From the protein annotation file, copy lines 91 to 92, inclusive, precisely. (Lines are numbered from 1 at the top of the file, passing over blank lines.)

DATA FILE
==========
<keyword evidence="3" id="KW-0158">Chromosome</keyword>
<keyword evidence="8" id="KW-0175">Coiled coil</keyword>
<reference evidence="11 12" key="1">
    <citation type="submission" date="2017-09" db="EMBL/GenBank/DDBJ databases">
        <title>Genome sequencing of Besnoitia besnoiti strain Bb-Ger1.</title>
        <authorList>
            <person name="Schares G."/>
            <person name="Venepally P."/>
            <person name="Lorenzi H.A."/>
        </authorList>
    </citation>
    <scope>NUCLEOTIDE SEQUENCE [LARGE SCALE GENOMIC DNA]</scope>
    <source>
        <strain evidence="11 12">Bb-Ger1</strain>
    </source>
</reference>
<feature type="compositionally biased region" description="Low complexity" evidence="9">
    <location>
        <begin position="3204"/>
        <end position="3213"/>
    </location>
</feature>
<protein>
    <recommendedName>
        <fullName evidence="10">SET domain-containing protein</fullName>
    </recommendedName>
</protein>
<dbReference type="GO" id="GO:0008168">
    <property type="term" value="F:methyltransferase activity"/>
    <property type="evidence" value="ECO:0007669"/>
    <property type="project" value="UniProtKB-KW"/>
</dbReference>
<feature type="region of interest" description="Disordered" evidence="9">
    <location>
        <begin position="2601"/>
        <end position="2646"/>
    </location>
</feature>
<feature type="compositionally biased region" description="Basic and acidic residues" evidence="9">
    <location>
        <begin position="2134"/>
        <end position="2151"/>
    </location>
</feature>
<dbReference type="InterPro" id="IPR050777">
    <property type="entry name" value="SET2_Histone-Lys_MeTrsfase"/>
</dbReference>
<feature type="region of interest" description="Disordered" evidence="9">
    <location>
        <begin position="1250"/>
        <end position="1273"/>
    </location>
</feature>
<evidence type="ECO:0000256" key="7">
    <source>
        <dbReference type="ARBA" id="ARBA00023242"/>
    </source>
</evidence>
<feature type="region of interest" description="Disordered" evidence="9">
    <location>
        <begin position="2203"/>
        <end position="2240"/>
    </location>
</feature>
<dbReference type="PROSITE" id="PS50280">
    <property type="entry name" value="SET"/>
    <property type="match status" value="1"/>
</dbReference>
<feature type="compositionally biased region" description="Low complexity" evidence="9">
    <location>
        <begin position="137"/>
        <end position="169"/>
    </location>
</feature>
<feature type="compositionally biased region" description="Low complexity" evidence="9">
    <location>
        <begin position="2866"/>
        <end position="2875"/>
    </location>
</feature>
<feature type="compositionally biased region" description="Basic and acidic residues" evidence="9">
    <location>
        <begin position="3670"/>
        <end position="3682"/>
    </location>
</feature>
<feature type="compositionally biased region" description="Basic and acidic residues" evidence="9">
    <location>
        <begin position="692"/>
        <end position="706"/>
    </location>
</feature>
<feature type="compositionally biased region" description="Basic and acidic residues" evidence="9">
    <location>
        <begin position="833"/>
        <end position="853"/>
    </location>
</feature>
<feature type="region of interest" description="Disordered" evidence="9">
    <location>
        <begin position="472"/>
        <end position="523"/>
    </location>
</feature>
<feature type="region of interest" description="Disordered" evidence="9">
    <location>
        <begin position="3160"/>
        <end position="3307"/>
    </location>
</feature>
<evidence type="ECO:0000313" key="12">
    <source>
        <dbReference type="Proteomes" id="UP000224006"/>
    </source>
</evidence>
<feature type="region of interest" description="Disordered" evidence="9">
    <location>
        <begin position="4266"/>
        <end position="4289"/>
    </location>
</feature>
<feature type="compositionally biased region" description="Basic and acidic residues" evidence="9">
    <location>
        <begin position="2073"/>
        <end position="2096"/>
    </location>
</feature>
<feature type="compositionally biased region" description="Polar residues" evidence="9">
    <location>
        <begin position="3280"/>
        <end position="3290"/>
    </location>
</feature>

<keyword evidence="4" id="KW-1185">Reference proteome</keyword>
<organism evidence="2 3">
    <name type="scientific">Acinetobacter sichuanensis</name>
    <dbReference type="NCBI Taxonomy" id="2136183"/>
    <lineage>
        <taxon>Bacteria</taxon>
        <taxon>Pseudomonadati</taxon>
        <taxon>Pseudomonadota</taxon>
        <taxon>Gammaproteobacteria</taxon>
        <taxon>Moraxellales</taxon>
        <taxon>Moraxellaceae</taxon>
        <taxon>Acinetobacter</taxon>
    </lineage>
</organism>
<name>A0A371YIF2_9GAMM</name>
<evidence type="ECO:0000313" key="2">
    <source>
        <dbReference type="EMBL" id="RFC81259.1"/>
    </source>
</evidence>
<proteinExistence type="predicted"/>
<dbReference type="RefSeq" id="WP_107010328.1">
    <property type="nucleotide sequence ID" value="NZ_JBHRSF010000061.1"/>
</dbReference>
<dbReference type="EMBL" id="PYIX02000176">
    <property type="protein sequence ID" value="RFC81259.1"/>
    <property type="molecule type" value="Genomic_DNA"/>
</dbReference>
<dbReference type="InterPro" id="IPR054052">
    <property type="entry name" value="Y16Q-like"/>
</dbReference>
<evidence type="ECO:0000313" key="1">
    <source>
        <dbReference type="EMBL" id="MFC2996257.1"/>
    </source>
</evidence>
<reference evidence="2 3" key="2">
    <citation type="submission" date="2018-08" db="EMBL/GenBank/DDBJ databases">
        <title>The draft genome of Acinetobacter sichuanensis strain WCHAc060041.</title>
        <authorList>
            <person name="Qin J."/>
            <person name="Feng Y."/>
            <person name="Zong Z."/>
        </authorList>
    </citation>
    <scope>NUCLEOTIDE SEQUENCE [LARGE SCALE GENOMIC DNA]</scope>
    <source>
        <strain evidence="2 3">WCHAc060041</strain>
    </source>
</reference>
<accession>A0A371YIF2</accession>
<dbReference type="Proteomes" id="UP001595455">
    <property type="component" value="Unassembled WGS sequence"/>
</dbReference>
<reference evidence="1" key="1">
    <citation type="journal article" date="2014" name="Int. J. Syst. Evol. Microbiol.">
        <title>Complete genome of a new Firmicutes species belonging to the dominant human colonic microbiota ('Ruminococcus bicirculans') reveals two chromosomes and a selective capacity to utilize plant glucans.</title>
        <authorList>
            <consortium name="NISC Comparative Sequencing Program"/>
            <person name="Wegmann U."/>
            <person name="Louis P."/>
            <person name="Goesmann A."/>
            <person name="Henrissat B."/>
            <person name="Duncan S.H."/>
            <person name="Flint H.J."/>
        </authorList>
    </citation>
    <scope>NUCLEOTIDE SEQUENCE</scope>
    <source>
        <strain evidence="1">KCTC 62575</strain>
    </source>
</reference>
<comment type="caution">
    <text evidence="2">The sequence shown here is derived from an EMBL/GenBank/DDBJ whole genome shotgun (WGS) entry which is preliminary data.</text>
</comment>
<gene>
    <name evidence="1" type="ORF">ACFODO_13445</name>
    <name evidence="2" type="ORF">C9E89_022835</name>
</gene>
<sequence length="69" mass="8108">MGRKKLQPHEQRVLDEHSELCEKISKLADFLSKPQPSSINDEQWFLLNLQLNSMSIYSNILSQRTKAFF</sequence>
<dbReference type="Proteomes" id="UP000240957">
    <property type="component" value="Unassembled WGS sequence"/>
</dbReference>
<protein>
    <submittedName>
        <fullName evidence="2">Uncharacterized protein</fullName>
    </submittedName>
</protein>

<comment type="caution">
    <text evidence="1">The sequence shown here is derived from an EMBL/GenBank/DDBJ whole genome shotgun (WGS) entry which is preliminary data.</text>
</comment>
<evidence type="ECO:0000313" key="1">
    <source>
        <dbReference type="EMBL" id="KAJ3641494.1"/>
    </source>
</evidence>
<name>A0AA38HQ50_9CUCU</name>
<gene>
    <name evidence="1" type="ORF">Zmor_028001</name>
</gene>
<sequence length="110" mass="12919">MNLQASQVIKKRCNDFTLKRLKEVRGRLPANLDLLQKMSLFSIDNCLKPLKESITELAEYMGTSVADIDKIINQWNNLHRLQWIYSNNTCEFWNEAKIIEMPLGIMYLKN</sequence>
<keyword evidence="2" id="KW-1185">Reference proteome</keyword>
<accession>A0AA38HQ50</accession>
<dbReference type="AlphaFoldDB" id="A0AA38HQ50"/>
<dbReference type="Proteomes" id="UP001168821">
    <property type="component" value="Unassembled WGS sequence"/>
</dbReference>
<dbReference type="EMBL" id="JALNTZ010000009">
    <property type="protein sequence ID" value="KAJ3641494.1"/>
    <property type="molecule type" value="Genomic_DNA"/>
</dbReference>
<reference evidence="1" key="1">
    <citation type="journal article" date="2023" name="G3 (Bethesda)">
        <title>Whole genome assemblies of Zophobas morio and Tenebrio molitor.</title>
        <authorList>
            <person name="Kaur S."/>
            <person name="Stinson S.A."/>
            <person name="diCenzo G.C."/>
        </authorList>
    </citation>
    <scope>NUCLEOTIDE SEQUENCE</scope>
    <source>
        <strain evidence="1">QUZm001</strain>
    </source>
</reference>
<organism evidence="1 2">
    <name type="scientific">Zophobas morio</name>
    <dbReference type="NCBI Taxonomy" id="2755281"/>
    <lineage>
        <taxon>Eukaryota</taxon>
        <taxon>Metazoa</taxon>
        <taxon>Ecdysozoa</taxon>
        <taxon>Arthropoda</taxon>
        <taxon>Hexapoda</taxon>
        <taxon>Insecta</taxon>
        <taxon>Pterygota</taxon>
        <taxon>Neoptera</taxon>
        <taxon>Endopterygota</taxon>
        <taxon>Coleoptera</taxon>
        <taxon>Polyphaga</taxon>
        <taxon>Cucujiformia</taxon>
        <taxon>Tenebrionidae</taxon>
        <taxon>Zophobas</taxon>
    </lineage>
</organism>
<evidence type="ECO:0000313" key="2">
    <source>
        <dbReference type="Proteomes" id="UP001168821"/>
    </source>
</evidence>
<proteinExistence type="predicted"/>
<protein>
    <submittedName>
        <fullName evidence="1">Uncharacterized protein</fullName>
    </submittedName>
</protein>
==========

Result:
    </location>
</feature>